About

A photographer and writer based in Miami, he can often be found at dog parks, and airports in London and Toronto. He is also a tremendous fan of flossing and the happiest guy around when the company’s good.

Q&A Discussions

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  1. Tosh Cuellar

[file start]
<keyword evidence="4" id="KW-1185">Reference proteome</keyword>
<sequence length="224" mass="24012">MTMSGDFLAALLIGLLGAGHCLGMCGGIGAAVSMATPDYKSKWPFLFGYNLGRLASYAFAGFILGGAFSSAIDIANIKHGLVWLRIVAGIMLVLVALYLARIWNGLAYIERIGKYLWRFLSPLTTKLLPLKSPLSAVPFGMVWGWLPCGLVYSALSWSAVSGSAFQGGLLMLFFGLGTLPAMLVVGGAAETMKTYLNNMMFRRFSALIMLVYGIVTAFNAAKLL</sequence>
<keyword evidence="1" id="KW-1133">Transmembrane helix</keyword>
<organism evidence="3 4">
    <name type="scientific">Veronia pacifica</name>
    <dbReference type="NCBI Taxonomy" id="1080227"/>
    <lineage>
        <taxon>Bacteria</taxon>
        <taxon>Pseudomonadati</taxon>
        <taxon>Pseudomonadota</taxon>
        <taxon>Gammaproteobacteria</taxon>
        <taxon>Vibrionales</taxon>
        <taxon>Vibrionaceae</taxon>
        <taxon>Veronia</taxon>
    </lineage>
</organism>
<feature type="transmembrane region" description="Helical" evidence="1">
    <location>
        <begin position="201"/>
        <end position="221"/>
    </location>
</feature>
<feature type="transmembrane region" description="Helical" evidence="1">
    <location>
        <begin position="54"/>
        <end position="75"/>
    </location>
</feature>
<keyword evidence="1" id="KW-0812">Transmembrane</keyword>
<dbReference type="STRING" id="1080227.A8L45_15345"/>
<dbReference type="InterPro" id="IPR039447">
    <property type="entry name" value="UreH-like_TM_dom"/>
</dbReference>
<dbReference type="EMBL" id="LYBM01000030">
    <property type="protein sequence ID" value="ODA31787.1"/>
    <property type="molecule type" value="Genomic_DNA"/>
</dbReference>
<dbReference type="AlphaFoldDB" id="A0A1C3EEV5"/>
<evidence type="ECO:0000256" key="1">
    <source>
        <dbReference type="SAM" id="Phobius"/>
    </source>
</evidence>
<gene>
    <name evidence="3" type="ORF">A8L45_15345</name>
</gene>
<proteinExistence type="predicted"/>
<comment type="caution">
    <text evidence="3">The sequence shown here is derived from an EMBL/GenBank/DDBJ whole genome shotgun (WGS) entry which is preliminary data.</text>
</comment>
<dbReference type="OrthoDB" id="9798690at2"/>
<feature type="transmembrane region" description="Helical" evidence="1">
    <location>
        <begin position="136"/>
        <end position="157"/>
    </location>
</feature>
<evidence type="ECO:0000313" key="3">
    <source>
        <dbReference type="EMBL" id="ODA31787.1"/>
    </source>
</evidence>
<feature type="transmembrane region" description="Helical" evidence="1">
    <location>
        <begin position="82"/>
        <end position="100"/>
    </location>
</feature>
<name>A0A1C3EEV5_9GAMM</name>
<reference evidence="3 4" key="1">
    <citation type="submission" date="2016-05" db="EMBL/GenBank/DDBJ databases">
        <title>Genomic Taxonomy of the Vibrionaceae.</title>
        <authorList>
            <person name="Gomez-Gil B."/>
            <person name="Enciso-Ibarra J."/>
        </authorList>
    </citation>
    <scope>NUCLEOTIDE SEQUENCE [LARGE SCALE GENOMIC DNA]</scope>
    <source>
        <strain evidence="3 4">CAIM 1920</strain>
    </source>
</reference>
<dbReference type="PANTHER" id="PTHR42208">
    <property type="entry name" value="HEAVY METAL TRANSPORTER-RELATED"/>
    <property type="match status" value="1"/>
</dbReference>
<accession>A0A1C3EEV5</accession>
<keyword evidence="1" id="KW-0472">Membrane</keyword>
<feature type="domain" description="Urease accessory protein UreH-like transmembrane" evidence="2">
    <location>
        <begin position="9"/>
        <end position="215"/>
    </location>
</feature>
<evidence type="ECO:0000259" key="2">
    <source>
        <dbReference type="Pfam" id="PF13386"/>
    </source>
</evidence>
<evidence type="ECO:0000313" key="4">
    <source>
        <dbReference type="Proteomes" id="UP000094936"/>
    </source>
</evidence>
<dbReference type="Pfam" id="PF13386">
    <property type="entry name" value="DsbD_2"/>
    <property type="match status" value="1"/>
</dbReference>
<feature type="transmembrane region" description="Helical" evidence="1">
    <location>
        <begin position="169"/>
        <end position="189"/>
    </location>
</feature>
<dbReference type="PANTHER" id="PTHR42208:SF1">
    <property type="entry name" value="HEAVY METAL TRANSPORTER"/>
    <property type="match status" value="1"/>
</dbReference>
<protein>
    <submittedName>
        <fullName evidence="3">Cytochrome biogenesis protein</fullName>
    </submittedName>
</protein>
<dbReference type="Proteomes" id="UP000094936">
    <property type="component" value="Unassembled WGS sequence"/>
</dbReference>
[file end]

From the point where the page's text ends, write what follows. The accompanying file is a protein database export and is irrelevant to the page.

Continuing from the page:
Great article, stay humble and stay hungry.

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  2. frankie b